6. Select the Heading 1 style and type the first heading (lets forget about the abstract for now)

  7. Type a few paragraphs of plain text.

  8. Look in the style pane and work out that there’s no blockquote style. Weirdly there is a built-in style called HTML Preformatted.

  9. Save the document as a web page and note that the headings have worked.

  10. Realize that you’ve saved it as a .mht whatever that is.

  11. Save the document as HTML.

  12. Look at the document in Firefox. Looks OK.

  13. View source. Yuck!

  14. Save the document as Filtered HTML . Hmmmm Filtered.

  15. Have a look at the first bit of blockquote:

    <p style='margin-top:13.05pt;margin-right:0cm;margin-bottom:0cm;margin-left:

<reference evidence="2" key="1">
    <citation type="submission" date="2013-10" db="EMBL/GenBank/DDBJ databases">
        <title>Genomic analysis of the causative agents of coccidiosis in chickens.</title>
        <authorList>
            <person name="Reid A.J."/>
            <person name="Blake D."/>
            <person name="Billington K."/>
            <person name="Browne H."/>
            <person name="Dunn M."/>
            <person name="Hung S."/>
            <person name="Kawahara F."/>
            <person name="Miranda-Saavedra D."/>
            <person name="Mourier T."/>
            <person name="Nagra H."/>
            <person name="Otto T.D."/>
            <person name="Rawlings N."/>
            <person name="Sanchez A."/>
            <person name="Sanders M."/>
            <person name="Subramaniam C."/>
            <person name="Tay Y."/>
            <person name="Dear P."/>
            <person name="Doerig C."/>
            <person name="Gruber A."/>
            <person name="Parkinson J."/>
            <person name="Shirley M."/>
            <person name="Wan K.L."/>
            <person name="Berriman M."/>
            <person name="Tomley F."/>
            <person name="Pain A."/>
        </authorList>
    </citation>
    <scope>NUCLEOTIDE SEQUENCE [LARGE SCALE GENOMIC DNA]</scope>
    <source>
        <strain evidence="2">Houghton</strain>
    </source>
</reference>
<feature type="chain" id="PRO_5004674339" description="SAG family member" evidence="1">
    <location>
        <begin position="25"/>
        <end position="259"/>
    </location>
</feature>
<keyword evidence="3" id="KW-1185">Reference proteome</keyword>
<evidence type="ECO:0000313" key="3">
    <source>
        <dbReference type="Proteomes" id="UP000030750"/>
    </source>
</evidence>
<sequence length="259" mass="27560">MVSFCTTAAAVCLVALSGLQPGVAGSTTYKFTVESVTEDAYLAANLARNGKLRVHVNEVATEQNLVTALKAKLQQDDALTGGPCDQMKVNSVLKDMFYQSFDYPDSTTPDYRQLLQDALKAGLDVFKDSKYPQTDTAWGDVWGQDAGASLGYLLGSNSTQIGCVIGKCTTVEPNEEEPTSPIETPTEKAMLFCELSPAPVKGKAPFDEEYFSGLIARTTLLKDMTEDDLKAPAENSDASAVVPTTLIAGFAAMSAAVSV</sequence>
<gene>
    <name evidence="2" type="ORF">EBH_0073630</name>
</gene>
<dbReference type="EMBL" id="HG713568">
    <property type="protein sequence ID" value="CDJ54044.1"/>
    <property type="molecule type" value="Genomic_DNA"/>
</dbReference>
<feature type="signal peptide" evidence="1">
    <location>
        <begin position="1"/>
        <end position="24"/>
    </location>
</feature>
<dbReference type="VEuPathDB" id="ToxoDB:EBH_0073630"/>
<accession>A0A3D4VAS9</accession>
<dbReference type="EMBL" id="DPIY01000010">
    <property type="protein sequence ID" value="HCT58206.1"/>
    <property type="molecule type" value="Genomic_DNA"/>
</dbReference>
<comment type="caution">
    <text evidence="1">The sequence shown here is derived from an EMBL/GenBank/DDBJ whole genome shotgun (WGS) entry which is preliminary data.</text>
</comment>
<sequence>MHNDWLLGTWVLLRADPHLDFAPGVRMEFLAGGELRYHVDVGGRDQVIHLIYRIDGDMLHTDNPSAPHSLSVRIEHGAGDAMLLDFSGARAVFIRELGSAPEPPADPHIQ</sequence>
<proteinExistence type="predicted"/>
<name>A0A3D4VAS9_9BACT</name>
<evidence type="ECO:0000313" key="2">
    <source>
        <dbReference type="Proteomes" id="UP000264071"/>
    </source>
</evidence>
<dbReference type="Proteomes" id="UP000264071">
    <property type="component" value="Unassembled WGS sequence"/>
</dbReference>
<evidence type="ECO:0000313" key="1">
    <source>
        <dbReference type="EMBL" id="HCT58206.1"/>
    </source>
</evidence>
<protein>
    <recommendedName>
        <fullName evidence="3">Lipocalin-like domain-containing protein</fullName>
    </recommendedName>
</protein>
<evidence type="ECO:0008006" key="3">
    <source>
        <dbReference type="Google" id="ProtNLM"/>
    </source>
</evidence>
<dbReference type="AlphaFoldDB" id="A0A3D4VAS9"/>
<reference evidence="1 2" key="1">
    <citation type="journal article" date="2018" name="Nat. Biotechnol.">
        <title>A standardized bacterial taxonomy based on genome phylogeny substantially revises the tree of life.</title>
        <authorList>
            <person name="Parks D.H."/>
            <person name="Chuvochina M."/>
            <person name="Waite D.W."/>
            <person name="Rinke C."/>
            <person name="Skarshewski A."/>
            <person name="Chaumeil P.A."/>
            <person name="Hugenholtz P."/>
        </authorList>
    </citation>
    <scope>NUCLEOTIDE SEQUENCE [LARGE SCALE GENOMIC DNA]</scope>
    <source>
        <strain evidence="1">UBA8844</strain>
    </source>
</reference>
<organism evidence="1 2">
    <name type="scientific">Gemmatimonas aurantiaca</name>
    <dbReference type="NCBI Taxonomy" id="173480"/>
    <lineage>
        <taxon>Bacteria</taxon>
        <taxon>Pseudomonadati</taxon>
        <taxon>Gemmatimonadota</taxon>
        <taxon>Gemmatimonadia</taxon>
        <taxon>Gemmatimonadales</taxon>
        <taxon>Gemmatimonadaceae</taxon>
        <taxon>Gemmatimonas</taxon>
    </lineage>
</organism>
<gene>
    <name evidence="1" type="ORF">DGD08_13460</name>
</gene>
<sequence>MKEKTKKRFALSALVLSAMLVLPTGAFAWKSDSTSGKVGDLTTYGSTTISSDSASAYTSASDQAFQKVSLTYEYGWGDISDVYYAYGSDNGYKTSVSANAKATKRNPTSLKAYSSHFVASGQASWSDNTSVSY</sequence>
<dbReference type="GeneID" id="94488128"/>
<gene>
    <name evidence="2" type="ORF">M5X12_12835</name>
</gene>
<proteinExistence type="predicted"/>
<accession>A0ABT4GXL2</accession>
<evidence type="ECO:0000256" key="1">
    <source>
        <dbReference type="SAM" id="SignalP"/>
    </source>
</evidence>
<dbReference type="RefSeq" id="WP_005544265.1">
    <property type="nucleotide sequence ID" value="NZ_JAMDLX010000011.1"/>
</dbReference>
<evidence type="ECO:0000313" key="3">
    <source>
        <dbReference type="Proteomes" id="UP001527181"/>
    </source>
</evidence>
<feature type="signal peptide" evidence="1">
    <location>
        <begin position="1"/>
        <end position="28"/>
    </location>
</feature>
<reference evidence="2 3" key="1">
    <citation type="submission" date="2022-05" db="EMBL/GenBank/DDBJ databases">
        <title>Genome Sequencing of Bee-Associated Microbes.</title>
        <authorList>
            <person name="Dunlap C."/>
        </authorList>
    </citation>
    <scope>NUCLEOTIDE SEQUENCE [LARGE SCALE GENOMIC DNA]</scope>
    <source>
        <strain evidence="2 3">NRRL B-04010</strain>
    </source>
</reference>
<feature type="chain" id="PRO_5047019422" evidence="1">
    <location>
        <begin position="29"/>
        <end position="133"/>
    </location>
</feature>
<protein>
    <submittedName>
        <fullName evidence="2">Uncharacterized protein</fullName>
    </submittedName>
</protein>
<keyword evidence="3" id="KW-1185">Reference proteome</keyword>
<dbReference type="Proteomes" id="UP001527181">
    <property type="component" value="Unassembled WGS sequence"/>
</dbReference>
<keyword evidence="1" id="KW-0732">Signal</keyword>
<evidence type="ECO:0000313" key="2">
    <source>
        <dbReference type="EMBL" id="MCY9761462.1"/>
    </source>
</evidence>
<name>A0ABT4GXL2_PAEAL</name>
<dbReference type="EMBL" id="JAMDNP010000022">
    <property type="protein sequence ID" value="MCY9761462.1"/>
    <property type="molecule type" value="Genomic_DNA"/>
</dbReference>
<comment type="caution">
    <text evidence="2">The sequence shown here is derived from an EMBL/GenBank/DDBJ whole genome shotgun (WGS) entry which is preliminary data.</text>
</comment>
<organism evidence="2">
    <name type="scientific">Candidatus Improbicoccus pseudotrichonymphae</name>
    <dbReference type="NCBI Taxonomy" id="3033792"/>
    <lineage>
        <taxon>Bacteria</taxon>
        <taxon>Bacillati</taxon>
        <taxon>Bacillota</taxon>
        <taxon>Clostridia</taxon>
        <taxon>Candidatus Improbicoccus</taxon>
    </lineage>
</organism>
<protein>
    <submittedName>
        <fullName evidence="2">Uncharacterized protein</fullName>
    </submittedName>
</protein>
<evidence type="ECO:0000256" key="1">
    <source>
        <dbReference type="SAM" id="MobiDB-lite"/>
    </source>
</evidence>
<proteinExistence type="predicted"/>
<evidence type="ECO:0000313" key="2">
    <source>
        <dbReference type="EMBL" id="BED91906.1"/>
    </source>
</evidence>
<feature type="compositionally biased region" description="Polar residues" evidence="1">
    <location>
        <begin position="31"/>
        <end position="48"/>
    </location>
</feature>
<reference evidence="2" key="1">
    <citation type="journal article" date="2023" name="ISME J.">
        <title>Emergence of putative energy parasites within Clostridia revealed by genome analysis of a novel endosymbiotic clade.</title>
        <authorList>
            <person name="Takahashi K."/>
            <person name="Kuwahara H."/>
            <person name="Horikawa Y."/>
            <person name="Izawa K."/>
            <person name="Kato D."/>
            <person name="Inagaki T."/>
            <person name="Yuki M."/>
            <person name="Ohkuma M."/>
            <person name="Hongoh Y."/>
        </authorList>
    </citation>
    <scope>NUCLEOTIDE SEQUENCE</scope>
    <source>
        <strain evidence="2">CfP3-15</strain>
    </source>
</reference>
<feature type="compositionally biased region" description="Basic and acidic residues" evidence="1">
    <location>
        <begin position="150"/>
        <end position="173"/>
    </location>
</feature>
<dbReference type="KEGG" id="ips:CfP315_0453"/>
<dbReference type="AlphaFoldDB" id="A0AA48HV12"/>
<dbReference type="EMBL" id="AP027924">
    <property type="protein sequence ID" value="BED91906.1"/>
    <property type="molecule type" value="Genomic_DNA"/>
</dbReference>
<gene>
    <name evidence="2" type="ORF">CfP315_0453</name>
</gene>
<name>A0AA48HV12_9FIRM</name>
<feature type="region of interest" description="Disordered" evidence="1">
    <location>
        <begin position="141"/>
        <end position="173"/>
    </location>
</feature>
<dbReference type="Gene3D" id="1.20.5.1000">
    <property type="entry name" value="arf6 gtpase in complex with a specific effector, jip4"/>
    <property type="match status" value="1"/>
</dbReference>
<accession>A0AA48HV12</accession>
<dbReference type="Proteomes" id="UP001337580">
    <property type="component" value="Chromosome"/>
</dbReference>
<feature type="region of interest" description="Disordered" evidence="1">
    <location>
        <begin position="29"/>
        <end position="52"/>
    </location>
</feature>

0cm;margin-bottom:.0001pt'><span lang=EN-US style='font-size:11.0pt'>ICE-RS is
    
    supported by the Systemic Infrastructure Initiative as part of the Australian
    
    Commonwealth Government's Backing Australia's Ability – An Innovative Action
    
    Plan for the Future (http://backingaus.innovation.gov.au).</span></p>

    Oh dear!

    (Those extra spans with 11pt text are because I copied an pasted rather than typing: I’d need to turn that into default paragraph font. Easy enough on Windows, but apparently impossible in the Mac version of Word they left that bit out!)

  16. Use your 1337 skills to change the HTML that word exported to be proper: XHTML:

    <blockquote>ICE-RS is
    
    supported by the Systemic Infrastructure Initiative as part of the Australian
    
    Commonwealth Government's Backing Australia's Ability - An Innovative Action
    
    Plan for the Future (http://backingaus.innovation.gov.au).</blockquote>